NORMAN — Youth tenderly held the trembling hand of history.
Bayley Allen, a junior at Noble High School, ran her right thumb over the 87-year-old left knuckles of World War II veteran James Brown.
Allen is 16 years old. That's only two years younger than Brown was when he began serving as a U.S. Army soldier in Europe.
“We're the best of friends,” Allen said. Asked how long they'd known each other, “About 20 minutes,” she replied.
The Oklahoma Honor Flights program strives to allow veterans, primarily those of World War II, to see their memorial and other monuments in Washington, D.C. That program took four flights this year. The “Operation 4G” program also took flight this year.
The four Gs stand for “Giving to the Grounded Greatest Generation.”
On Friday, with Veterans Day around the corner, leadership students of Noble High School, including Allen, visited the Oklahoma Department of Veterans Affairs' Veterans Center in Norman for an “Operation 4G” ceremony. There, they were paired with 121 World War II veterans.
That included Brown, who looked at his new friend and said, “I wasn't but a kid when I went to war.”
“I'm just so happy they are still here,” Allen said. “He was 18. I can't imagine me in two years going and doing that. I don't think I could.”
The first Oklahoma Honor Flights trip was taken in May 2010. In all, there have been 15 flights with 1,433 veterans having participated. But not every veteran is physically able to make the trip to the nation's capital to visit the memorial.
“The board of directors recognized that the day is fast approaching when doctor's orders and individual circumstances will prohibit World War II veterans from traveling,” said Gary Banz, executive director of Oklahoma Honor Flights. “However, there will still be World War II veterans who live among us. They, too, should be recognized.”
So while the program's flights continue — as long as there are World War II veterans requesting the flights and funding is available — they have decided to hold special events at each of the seven long-term care Veteran Centers supported by the state of Oklahoma. The state Veterans Affairs Department lists just under 500 World War II veterans living at the centers in Lawton, Norman, Claremore, Clinton, Sulphur, Ardmore and Talihina, Banz said.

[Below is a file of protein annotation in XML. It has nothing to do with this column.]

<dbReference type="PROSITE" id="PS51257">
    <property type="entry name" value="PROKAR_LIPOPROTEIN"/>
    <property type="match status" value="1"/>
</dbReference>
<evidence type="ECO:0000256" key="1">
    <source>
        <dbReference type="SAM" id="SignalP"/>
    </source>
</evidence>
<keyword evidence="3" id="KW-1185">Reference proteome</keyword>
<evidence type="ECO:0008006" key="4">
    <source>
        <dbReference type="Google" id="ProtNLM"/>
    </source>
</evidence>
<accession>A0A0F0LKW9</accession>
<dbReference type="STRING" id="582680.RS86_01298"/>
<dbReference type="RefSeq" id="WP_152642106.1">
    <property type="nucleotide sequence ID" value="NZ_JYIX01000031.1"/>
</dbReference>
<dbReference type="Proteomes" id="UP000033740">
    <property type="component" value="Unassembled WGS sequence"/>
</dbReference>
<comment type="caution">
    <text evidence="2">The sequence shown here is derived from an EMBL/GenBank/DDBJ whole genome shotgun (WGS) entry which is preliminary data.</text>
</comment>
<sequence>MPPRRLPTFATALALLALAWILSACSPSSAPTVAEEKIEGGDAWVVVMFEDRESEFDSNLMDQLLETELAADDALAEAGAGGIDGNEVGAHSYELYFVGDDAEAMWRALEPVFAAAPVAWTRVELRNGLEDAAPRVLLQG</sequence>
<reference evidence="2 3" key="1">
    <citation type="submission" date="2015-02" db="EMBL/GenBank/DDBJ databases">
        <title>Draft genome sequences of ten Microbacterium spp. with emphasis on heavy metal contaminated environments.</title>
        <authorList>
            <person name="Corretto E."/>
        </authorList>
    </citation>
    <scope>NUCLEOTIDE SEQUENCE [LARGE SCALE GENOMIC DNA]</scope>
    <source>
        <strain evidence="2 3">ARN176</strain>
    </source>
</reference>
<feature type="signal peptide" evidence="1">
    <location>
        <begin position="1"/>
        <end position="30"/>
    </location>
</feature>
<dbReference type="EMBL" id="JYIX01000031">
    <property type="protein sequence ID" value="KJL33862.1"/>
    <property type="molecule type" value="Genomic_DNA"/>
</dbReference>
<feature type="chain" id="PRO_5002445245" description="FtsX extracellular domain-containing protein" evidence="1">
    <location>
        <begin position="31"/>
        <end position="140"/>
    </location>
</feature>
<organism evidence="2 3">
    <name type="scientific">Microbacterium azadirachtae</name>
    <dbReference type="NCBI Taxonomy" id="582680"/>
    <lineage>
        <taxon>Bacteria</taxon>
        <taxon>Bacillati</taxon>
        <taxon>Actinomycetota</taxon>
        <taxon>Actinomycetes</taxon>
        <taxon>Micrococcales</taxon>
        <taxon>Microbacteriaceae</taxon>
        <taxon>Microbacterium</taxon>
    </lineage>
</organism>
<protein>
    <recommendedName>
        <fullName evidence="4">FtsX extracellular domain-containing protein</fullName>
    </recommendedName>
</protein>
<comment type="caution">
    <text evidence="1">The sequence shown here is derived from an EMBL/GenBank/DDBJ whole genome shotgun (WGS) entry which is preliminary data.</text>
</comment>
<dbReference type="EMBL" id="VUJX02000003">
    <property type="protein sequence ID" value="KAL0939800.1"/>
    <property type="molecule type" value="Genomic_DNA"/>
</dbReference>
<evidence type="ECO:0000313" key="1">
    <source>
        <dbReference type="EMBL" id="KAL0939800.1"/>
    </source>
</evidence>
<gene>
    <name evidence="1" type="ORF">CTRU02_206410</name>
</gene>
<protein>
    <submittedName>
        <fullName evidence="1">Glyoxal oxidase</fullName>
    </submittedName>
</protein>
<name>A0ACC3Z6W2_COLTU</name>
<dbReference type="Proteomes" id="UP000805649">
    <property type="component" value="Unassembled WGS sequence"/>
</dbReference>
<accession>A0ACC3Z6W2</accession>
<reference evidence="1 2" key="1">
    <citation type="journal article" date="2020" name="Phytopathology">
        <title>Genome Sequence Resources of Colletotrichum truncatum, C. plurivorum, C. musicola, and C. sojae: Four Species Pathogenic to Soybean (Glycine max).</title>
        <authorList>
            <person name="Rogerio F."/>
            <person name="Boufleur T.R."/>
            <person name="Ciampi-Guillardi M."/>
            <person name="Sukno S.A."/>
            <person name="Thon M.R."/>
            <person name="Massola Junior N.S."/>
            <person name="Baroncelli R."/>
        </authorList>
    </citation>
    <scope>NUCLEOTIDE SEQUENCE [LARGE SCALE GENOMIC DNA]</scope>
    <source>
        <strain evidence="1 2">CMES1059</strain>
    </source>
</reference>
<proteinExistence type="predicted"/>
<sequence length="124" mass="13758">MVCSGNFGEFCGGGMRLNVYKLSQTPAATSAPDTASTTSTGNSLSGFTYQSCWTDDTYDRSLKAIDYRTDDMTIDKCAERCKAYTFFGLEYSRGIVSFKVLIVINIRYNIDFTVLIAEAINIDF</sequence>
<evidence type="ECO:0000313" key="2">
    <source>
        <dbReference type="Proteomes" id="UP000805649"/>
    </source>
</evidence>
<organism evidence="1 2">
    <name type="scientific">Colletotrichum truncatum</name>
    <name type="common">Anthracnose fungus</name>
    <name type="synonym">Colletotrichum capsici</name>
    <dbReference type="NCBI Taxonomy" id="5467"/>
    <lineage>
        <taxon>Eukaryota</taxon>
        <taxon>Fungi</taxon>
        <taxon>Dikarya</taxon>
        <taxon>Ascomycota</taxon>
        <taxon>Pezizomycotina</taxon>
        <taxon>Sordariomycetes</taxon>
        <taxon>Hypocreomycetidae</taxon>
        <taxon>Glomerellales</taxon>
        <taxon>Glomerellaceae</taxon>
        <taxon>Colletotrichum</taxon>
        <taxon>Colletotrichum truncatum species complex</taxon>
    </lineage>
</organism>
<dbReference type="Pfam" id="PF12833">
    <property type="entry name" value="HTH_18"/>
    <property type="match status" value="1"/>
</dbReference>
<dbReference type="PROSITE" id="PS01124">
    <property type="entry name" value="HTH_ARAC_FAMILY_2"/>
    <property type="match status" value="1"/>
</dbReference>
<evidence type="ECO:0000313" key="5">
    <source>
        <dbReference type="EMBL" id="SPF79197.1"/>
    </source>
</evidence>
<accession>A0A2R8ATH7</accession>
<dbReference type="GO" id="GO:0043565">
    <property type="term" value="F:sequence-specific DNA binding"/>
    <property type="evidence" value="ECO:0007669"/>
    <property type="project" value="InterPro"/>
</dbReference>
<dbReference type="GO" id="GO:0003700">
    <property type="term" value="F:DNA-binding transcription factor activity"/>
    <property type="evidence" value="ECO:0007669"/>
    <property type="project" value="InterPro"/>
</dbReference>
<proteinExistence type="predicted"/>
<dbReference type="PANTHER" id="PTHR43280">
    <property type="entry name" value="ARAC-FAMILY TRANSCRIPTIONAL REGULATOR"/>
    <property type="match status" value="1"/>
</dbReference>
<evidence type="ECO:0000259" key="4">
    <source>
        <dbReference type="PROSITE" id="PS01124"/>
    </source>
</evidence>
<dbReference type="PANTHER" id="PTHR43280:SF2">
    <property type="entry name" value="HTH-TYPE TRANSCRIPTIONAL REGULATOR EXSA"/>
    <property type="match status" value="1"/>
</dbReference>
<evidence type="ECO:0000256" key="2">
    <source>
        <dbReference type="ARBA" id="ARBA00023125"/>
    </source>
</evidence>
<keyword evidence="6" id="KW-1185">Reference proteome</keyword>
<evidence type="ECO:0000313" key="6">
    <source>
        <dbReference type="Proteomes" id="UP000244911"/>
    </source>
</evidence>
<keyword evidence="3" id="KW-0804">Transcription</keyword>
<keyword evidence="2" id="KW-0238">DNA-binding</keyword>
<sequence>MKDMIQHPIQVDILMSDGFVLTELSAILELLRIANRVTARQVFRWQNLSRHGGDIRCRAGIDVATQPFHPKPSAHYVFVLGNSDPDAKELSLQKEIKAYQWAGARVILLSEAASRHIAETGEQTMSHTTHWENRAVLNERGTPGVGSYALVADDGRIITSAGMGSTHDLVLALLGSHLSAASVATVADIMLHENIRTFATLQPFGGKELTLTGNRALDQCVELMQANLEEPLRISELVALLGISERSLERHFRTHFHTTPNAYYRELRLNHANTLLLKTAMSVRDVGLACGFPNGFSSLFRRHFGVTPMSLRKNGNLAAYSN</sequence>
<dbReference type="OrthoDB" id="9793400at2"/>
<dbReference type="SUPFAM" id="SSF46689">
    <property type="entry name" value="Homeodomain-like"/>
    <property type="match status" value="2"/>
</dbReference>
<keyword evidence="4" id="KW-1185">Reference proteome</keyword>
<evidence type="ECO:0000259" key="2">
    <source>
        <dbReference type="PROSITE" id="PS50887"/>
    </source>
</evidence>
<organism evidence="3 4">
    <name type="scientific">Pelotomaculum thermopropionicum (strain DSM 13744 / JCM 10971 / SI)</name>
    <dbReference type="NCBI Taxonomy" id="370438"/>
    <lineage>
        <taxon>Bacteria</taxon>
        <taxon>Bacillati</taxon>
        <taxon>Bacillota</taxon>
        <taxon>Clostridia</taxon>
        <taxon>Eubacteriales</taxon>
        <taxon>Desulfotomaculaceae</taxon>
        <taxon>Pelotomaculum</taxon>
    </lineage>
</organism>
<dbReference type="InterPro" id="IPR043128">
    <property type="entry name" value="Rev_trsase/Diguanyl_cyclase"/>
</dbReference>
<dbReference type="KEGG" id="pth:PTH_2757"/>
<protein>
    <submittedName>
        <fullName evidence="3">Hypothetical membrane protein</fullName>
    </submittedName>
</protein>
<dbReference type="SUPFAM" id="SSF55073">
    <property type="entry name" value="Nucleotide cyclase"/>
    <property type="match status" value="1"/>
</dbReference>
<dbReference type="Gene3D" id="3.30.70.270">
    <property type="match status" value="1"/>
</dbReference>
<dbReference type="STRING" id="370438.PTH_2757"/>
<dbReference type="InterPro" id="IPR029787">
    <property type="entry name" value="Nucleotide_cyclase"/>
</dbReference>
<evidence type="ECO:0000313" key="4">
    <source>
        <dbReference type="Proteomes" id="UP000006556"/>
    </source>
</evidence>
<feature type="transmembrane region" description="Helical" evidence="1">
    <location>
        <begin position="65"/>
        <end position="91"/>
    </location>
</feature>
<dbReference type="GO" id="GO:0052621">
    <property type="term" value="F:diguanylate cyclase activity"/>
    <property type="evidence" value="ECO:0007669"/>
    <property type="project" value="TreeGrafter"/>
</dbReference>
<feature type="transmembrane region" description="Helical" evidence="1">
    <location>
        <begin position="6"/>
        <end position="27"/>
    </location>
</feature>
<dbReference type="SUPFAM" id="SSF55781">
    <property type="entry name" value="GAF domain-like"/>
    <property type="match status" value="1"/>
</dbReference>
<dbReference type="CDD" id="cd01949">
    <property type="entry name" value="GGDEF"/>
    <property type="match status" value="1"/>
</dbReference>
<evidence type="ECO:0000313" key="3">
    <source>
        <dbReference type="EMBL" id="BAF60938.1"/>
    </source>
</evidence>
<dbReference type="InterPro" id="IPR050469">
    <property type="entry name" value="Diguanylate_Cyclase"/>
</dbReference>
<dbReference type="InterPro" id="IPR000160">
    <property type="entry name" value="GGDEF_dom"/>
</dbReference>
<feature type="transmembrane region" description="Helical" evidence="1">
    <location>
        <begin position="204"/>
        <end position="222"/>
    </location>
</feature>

The first 4G ceremony was held at Lawton in August, honoring 78 World War II veterans, he said.
The second was Friday at Norman. Only three in attendance had been on an Oklahoma Honor Flights trip.
U.S. Navy veteran Allen Vann, 96, was among the majority who hadn't.
Pleasure and privilege
Vann was a chief torpedoman's mate on a submarine where at times they would try to blend in with the enemy's ships, keeping enough distance not to be noticed.
Before Friday's ceremony, Vann recalled the day a guy on the submarine asked him, “You don't expect to go home, do you?”
“I said, ‘Well, either I'm going back home to Oklahoma or I'm going home up there,'” Vann said as he pointed up. “The reason I'm living is that I didn't have any sense. I didn't know any better.
“I count it as a pleasure and a privilege to have served. I was honored that I could do what I did.”
The name of each of the men and women at Friday's ceremony was read aloud. Several served in more than one war. As some heard their name, they raised their hand. A few answered, “Here.” Veterans were given items of appreciation, including an Oklahoma Honor Flights cap, a lap blanket and a book, “World War II Memorial: Jewel of the Mall.” And a packet of letters written by students from the Oklahoma City metro area was placed in the veterans' rooms.
At Oklahoma Honor Flights ceremonies the night before a trip, Banz uses the exchange zone in a relay race as an example of generations of the past placing the responsibility of defending this nation in the hands of those much younger.
He did so at the 4G ceremony, as well.
“For our nation to remain strong, we must successfully transfer from one generation to the next, the values, the traditions and the principles upon which our way of life is based,” Banz said.
The veterans were given a pocket-size copy of the Declaration of Independence, the U.S. Constitution and Bill of Rights that they took the oath to “preserve, protect and defend.”
The young people were given an Oklahoma Honor Flights commemorative coin for the “heroes” next to them. The students and the veterans were asked to face each other and exchange these items.
Allen took the commemorative coin and softly placed it in Brown's shaking right hand.
“This is for you,” she said to her new friend.